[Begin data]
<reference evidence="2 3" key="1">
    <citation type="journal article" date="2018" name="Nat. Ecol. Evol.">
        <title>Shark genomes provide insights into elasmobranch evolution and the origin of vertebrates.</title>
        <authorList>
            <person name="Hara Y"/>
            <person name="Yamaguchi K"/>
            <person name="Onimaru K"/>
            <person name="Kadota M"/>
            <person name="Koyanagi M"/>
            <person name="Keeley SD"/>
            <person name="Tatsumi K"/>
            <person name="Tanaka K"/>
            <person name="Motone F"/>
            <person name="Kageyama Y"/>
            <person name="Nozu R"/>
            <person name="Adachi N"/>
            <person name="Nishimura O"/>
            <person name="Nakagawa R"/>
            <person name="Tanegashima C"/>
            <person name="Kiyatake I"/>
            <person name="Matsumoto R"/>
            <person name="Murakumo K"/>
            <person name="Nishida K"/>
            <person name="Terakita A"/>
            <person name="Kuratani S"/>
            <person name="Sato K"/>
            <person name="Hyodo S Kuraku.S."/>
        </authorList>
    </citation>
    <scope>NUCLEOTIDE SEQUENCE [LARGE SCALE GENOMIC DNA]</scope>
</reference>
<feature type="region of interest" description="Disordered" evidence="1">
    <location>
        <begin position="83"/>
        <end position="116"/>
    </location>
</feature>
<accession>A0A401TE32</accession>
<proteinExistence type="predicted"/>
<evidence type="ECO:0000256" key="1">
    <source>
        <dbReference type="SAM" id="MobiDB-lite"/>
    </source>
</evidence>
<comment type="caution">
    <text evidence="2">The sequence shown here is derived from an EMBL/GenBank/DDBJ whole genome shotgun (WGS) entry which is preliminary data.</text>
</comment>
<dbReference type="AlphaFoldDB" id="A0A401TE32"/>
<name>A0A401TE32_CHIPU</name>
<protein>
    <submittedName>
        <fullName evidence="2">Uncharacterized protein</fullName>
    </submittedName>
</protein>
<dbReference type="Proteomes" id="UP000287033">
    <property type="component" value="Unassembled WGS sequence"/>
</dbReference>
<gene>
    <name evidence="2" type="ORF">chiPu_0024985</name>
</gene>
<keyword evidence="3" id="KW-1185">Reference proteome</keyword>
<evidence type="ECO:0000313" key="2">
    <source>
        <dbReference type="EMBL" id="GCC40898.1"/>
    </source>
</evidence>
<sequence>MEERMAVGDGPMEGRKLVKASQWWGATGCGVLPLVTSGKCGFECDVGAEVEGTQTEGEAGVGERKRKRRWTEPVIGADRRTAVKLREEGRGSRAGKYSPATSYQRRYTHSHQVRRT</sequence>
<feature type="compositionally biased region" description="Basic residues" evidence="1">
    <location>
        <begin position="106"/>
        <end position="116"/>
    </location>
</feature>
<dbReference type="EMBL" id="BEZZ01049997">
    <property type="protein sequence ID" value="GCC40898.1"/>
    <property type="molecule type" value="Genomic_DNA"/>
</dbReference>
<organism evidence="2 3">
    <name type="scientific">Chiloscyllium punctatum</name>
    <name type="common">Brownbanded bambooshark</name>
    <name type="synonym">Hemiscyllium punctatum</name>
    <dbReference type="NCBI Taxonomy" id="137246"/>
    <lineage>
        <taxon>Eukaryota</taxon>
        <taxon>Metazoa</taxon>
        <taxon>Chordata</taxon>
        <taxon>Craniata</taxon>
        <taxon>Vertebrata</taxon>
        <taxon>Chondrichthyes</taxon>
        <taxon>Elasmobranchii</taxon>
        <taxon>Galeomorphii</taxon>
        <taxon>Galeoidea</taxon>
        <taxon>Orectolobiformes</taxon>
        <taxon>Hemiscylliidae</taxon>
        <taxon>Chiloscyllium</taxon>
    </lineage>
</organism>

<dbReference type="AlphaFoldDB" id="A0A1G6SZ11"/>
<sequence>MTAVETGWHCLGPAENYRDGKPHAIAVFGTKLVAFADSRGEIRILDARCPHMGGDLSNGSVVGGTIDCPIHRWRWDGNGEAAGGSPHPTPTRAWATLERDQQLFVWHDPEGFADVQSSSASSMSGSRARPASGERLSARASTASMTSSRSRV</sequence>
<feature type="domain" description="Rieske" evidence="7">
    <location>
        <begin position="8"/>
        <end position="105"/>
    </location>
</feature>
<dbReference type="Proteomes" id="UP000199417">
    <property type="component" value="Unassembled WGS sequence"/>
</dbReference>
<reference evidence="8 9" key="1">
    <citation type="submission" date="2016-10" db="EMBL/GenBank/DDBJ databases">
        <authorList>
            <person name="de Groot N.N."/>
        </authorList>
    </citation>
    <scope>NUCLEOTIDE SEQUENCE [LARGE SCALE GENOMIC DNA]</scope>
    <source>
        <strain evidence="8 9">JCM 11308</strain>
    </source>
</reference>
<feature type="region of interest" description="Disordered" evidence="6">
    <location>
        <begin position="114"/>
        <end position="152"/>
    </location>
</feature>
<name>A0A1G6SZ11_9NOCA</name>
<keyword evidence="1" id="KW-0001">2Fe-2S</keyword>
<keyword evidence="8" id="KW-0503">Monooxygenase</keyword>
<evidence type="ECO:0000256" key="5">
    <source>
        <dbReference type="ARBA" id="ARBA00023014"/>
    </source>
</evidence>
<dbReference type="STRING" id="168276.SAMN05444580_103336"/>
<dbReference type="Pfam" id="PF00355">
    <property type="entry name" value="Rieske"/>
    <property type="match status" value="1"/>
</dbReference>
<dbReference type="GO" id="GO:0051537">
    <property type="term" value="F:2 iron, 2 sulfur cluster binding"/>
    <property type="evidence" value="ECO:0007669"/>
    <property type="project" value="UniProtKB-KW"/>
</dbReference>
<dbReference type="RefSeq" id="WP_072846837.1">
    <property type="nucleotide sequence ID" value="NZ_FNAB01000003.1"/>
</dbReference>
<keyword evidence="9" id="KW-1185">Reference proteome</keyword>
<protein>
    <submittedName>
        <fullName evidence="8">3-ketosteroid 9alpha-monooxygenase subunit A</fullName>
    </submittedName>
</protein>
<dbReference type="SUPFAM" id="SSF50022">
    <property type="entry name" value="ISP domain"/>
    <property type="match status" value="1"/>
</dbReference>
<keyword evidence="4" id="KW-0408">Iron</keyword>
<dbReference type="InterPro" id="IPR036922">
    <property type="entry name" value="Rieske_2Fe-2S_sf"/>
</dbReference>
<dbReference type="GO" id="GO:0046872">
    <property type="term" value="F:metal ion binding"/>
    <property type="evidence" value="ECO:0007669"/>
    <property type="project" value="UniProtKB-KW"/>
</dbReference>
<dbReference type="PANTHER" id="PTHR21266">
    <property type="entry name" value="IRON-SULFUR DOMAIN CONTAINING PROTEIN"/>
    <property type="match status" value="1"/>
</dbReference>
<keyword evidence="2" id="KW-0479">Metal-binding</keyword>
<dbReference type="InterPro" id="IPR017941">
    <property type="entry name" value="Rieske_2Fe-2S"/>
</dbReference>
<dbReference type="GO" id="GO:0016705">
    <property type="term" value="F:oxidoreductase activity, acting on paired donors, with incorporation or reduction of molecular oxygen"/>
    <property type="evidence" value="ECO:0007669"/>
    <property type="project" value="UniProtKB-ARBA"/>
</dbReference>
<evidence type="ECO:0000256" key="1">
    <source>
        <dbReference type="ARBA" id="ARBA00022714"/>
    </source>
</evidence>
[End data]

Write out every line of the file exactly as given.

<reference evidence="2 3" key="1">
    <citation type="journal article" date="2018" name="Nat. Ecol. Evol.">
        <title>Shark genomes provide insights into elasmobranch evolution and the origin of vertebrates.</title>
        <authorList>
            <person name="Hara Y"/>
            <person name="Yamaguchi K"/>
            <person name="Onimaru K"/>
            <person name="Kadota M"/>
            <person name="Koyanagi M"/>
            <person name="Keeley SD"/>
            <person name="Tatsumi K"/>
            <person name="Tanaka K"/>
            <person name="Motone F"/>
            <person name="Kageyama Y"/>
            <person name="Nozu R"/>
            <person name="Adachi N"/>
            <person name="Nishimura O"/>
            <person name="Nakagawa R"/>
            <person name="Tanegashima C"/>
            <person name="Kiyatake I"/>
            <person name="Matsumoto R"/>
            <person name="Murakumo K"/>
            <person name="Nishida K"/>
            <person name="Terakita A"/>
            <person name="Kuratani S"/>
            <person name="Sato K"/>
            <person name="Hyodo S Kuraku.S."/>
        </authorList>
    </citation>
    <scope>NUCLEOTIDE SEQUENCE [LARGE SCALE GENOMIC DNA]</scope>
</reference>
<feature type="region of interest" description="Disordered" evidence="1">
    <location>
        <begin position="83"/>
        <end position="116"/>
    </location>
</feature>
<accession>A0A401TE32</accession>
<proteinExistence type="predicted"/>
<evidence type="ECO:0000256" key="1">
    <source>
        <dbReference type="SAM" id="MobiDB-lite"/>
    </source>
</evidence>
<comment type="caution">
    <text evidence="2">The sequence shown here is derived from an EMBL/GenBank/DDBJ whole genome shotgun (WGS) entry which is preliminary data.</text>
</comment>
<dbReference type="AlphaFoldDB" id="A0A401TE32"/>
<name>A0A401TE32_CHIPU</name>
<protein>
    <submittedName>
        <fullName evidence="2">Uncharacterized protein</fullName>
    </submittedName>
</protein>
<dbReference type="Proteomes" id="UP000287033">
    <property type="component" value="Unassembled WGS sequence"/>
</dbReference>
<gene>
    <name evidence="2" type="ORF">chiPu_0024985</name>
</gene>
<keyword evidence="3" id="KW-1185">Reference proteome</keyword>
<evidence type="ECO:0000313" key="2">
    <source>
        <dbReference type="EMBL" id="GCC40898.1"/>
    </source>
</evidence>
<sequence>MEERMAVGDGPMEGRKLVKASQWWGATGCGVLPLVTSGKCGFECDVGAEVEGTQTEGEAGVGERKRKRRWTEPVIGADRRTAVKLREEGRGSRAGKYSPATSYQRRYTHSHQVRRT</sequence>
<feature type="compositionally biased region" description="Basic residues" evidence="1">
    <location>
        <begin position="106"/>
        <end position="116"/>
    </location>
</feature>
<dbReference type="EMBL" id="BEZZ01049997">
    <property type="protein sequence ID" value="GCC40898.1"/>
    <property type="molecule type" value="Genomic_DNA"/>
</dbReference>
<organism evidence="2 3">
    <name type="scientific">Chiloscyllium punctatum</name>
    <name type="common">Brownbanded bambooshark</name>
    <name type="synonym">Hemiscyllium punctatum</name>
    <dbReference type="NCBI Taxonomy" id="137246"/>
    <lineage>
        <taxon>Eukaryota</taxon>
        <taxon>Metazoa</taxon>
        <taxon>Chordata</taxon>
        <taxon>Craniata</taxon>
        <taxon>Vertebrata</taxon>
        <taxon>Chondrichthyes</taxon>
        <taxon>Elasmobranchii</taxon>
        <taxon>Galeomorphii</taxon>
        <taxon>Galeoidea</taxon>
        <taxon>Orectolobiformes</taxon>
        <taxon>Hemiscylliidae</taxon>
        <taxon>Chiloscyllium</taxon>
    </lineage>
</organism>

<dbReference type="AlphaFoldDB" id="A0A1G6SZ11"/>
<sequence>MTAVETGWHCLGPAENYRDGKPHAIAVFGTKLVAFADSRGEIRILDARCPHMGGDLSNGSVVGGTIDCPIHRWRWDGNGEAAGGSPHPTPTRAWATLERDQQLFVWHDPEGFADVQSSSASSMSGSRARPASGERLSARASTASMTSSRSRV</sequence>
<feature type="domain" description="Rieske" evidence="7">
    <location>
        <begin position="8"/>
        <end position="105"/>
    </location>
</feature>
<dbReference type="Proteomes" id="UP000199417">
    <property type="component" value="Unassembled WGS sequence"/>
</dbReference>
<reference evidence="8 9" key="1">
    <citation type="submission" date="2016-10" db="EMBL/GenBank/DDBJ databases">
        <authorList>
            <person name="de Groot N.N."/>
        </authorList>
    </citation>
    <scope>NUCLEOTIDE SEQUENCE [LARGE SCALE GENOMIC DNA]</scope>
    <source>
        <strain evidence="8 9">JCM 11308</strain>
    </source>
</reference>
<feature type="region of interest" description="Disordered" evidence="6">
    <location>
        <begin position="114"/>
        <end position="152"/>
    </location>
</feature>
<name>A0A1G6SZ11_9NOCA</name>
<keyword evidence="1" id="KW-0001">2Fe-2S</keyword>
<keyword evidence="8" id="KW-0503">Monooxygenase</keyword>
<evidence type="ECO:0000256" key="5">
    <source>
        <dbReference type="ARBA" id="ARBA00023014"/>
    </source>
</evidence>
<dbReference type="STRING" id="168276.SAMN05444580_103336"/>
<dbReference type="Pfam" id="PF00355">
    <property type="entry name" value="Rieske"/>
    <property type="match status" value="1"/>
</dbReference>
<dbReference type="GO" id="GO:0051537">
    <property type="term" value="F:2 iron, 2 sulfur cluster binding"/>
    <property type="evidence" value="ECO:0007669"/>
    <property type="project" value="UniProtKB-KW"/>
</dbReference>
<dbReference type="RefSeq" id="WP_072846837.1">
    <property type="nucleotide sequence ID" value="NZ_FNAB01000003.1"/>
</dbReference>
<keyword evidence="9" id="KW-1185">Reference proteome</keyword>
<protein>
    <submittedName>
        <fullName evidence="8">3-ketosteroid 9alpha-monooxygenase subunit A</fullName>
    </submittedName>
</protein>
<dbReference type="SUPFAM" id="SSF50022">
    <property type="entry name" value="ISP domain"/>
    <property type="match status" value="1"/>
</dbReference>
<keyword evidence="4" id="KW-0408">Iron</keyword>
<dbReference type="InterPro" id="IPR036922">
    <property type="entry name" value="Rieske_2Fe-2S_sf"/>
</dbReference>
<dbReference type="GO" id="GO:0046872">
    <property type="term" value="F:metal ion binding"/>
    <property type="evidence" value="ECO:0007669"/>
    <property type="project" value="UniProtKB-KW"/>
</dbReference>
<dbReference type="PANTHER" id="PTHR21266">
    <property type="entry name" value="IRON-SULFUR DOMAIN CONTAINING PROTEIN"/>
    <property type="match status" value="1"/>
</dbReference>
<keyword evidence="2" id="KW-0479">Metal-binding</keyword>
<dbReference type="InterPro" id="IPR017941">
    <property type="entry name" value="Rieske_2Fe-2S"/>
</dbReference>
<dbReference type="GO" id="GO:0016705">
    <property type="term" value="F:oxidoreductase activity, acting on paired donors, with incorporation or reduction of molecular oxygen"/>
    <property type="evidence" value="ECO:0007669"/>
    <property type="project" value="UniProtKB-ARBA"/>
</dbReference>
<evidence type="ECO:0000256" key="1">
    <source>
        <dbReference type="ARBA" id="ARBA00022714"/>
    </source>
</evidence>